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Which tax treatment do I choose for my after-tax accounts?
Which tax treatment do I choose for my after-tax accounts?

This article discusses how to choose ordinary income or capital gains tax treatment for your accounts.

Nancy Gates avatar
Written by Nancy Gates
Updated over a week ago

Accurately Accounting for After-tax Accounts

Are you wondering how to accurately represent the taxation of your after tax accounts?

Cash and Bonds

If you have a checking or savings account, or a brokerage account holding bonds, select Ordinary Income.

Stock

If you have a brokerage account holding stock, select Capital Gains.

Mixed Accounts

If you have a brokerage account holding a combination of stock and bonds, you may want to separate the securities into two accounts to accurately account for the different taxation of each security.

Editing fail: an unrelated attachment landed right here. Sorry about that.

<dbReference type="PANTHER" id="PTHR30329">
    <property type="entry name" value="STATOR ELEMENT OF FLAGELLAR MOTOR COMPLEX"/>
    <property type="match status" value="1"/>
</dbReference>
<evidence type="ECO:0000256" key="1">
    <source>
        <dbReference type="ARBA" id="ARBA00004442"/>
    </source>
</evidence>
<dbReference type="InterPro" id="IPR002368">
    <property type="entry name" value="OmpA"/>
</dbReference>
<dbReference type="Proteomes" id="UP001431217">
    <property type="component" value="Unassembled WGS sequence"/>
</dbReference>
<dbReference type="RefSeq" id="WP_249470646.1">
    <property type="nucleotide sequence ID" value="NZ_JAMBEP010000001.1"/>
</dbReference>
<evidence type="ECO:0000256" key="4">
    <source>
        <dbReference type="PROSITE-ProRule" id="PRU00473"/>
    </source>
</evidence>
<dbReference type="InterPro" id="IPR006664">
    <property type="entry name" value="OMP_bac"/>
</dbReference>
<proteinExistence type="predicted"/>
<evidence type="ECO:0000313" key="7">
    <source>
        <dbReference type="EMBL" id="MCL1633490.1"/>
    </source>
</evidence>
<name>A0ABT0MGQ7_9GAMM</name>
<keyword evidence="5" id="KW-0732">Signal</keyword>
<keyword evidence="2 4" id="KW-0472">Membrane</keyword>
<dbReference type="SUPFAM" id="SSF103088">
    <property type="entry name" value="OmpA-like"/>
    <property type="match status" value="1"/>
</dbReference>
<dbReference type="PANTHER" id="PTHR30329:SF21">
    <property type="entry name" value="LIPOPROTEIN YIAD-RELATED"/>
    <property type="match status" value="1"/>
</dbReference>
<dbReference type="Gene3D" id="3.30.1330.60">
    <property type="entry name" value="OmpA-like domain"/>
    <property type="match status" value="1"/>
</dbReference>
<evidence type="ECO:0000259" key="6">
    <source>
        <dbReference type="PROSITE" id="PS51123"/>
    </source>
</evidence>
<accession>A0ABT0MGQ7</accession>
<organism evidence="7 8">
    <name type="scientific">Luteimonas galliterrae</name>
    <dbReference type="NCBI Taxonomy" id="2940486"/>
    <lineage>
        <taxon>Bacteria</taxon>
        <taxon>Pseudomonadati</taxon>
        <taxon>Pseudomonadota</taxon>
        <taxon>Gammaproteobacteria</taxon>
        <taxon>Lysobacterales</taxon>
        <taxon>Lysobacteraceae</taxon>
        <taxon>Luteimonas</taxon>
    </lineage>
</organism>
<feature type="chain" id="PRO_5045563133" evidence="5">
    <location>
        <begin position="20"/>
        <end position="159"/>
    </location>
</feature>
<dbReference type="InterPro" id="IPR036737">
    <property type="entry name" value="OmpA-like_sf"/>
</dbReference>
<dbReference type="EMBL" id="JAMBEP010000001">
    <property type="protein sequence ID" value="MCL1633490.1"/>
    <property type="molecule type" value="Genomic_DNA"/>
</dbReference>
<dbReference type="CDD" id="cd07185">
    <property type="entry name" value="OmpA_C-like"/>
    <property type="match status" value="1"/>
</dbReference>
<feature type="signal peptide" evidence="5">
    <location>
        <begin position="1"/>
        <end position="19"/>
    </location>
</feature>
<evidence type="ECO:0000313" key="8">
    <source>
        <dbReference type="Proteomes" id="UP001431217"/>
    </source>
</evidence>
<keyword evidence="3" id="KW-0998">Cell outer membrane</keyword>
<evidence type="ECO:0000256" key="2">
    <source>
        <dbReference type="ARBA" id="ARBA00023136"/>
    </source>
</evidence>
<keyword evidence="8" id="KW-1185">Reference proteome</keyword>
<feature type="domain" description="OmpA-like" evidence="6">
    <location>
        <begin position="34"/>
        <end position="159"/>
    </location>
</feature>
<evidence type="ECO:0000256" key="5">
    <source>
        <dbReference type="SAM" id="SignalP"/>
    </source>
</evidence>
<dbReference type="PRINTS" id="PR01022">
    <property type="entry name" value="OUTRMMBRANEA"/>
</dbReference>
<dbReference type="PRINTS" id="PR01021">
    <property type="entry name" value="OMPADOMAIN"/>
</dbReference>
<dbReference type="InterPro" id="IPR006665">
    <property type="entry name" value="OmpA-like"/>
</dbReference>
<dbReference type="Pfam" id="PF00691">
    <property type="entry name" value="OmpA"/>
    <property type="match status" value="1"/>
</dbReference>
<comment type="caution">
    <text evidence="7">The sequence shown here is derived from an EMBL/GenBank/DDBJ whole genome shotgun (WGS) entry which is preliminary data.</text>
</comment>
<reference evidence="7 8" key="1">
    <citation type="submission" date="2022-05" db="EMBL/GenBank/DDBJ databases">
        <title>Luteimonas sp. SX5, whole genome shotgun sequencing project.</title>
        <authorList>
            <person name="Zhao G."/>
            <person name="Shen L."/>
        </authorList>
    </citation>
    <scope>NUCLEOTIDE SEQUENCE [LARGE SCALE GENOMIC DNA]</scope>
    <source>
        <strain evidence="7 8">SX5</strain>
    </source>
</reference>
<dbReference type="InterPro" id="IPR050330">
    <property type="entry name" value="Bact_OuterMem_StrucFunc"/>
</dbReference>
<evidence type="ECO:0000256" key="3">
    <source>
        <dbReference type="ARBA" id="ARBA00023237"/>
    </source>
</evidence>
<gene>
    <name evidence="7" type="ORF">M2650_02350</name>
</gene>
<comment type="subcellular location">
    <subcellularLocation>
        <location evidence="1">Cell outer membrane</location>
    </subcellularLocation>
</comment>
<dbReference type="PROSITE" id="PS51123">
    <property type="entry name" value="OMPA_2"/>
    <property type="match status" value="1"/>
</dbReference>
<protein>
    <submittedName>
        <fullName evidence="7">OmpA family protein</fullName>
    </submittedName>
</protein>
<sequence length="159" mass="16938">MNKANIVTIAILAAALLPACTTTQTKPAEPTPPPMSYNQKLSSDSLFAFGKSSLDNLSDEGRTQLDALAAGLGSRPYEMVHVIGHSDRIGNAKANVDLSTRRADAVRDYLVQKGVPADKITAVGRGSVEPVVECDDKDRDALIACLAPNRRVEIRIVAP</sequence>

When you enter an account that holds stock, you'll need to enter a cost basis

Your cost basis is the original investment amount for tax purposes. This is usually the purchase price, adjusted for stock splits, dividends, and return of capital distributions.

When you enter an account that holds stock, you'll also need to enter the turnover rate

Capital gains are not taxed until they are realized, and this isn’t an issue in your retirement accounts (they have zero cost basis.) Gains in after-tax accounts are taxed at preferential or lower capital gains rates and not ordinary income rates. The brackets are 0%, 15% and 20% and depend on your taxable income. You may incur capital gains taxes in a taxable account, when you 1) sell shares, and when 2) there is internal buying and selling in the account.

You’ll use the turnover rate to represent any internal buying and selling within the account. The tool will take the account balance and cost basis, realize that percentage of gains, and tax them at your Long Term Capital Gains rate. If you are a passive investor, holding ETFs or index funds, the turnover rate will be low or negligible. If you have a managed portfolio, managed fund, or trade frequently the turnover rate will be higher, maybe 20% or more. See below if you need guidance in determining your turnover rate.

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